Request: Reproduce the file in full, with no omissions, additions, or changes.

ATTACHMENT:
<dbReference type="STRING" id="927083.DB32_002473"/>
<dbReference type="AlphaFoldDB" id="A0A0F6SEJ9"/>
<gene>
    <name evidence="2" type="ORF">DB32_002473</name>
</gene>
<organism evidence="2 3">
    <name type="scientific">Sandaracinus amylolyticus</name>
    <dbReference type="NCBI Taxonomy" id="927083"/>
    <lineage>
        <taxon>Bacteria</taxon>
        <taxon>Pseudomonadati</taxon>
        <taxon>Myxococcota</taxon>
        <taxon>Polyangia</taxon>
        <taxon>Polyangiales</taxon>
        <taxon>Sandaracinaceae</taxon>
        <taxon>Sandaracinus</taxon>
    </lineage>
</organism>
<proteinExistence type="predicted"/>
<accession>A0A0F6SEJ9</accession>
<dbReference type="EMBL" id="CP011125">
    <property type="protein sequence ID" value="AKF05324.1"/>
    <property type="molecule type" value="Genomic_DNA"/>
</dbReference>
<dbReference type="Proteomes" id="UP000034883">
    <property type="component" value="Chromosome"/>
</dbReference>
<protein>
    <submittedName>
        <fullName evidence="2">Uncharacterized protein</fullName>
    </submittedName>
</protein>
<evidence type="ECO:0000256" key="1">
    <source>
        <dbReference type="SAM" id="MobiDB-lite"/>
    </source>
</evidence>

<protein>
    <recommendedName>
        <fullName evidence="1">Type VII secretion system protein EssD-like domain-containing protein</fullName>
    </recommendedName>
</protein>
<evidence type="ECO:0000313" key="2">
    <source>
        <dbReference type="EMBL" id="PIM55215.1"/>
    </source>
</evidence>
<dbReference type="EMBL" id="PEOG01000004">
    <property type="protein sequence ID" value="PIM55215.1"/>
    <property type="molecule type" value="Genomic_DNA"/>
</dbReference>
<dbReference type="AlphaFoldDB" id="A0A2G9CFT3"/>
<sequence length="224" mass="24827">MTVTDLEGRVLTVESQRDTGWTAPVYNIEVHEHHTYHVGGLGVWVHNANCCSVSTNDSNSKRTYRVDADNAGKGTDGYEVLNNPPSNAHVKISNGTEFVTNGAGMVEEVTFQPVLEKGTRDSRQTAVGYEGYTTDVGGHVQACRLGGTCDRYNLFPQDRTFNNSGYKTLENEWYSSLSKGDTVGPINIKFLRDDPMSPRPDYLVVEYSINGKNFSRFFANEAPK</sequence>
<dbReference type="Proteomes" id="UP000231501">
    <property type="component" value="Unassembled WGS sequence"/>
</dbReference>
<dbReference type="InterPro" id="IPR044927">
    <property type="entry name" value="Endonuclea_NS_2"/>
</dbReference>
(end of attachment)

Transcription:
<dbReference type="STRING" id="927083.DB32_002473"/>
<dbReference type="AlphaFoldDB" id="A0A0F6SEJ9"/>
<gene>
    <name evidence="2" type="ORF">DB32_002473</name>
</gene>
<organism evidence="2 3">
    <name type="scientific">Sandaracinus amylolyticus</name>
    <dbReference type="NCBI Taxonomy" id="927083"/>
    <lineage>
        <taxon>Bacteria</taxon>
        <taxon>Pseudomonadati</taxon>
        <taxon>Myxococcota</taxon>
        <taxon>Polyangia</taxon>
        <taxon>Polyangiales</taxon>
        <taxon>Sandaracinaceae</taxon>
        <taxon>Sandaracinus</taxon>
    </lineage>
</organism>
<proteinExistence type="predicted"/>
<accession>A0A0F6SEJ9</accession>
<dbReference type="EMBL" id="CP011125">
    <property type="protein sequence ID" value="AKF05324.1"/>
    <property type="molecule type" value="Genomic_DNA"/>
</dbReference>
<dbReference type="Proteomes" id="UP000034883">
    <property type="component" value="Chromosome"/>
</dbReference>
<protein>
    <submittedName>
        <fullName evidence="2">Uncharacterized protein</fullName>
    </submittedName>
</protein>
<evidence type="ECO:0000256" key="1">
    <source>
        <dbReference type="SAM" id="MobiDB-lite"/>
    </source>
</evidence>

<protein>
    <recommendedName>
        <fullName evidence="1">Type VII secretion system protein EssD-like domain-containing protein</fullName>
    </recommendedName>
</protein>
<evidence type="ECO:0000313" key="2">
    <source>
        <dbReference type="EMBL" id="PIM55215.1"/>
    </source>
</evidence>
<dbReference type="EMBL" id="PEOG01000004">
    <property type="protein sequence ID" value="PIM55215.1"/>
    <property type="molecule type" value="Genomic_DNA"/>
</dbReference>
<dbReference type="AlphaFoldDB" id="A0A2G9CFT3"/>
<sequence length="224" mass="24827">MTVTDLEGRVLTVESQRDTGWTAPVYNIEVHEHHTYHVGGLGVWVHNANCCSVSTNDSNSKRTYRVDADNAGKGTDGYEVLNNPPSNAHVKISNGTEFVTNGAGMVEEVTFQPVLEKGTRDSRQTAVGYEGYTTDVGGHVQACRLGGTCDRYNLFPQDRTFNNSGYKTLENEWYSSLSKGDTVGPINIKFLRDDPMSPRPDYLVVEYSINGKNFSRFFANEAPK</sequence>
<dbReference type="Proteomes" id="UP000231501">
    <property type="component" value="Unassembled WGS sequence"/>
</dbReference>
<dbReference type="InterPro" id="IPR044927">
    <property type="entry name" value="Endonuclea_NS_2"/>
</dbReference>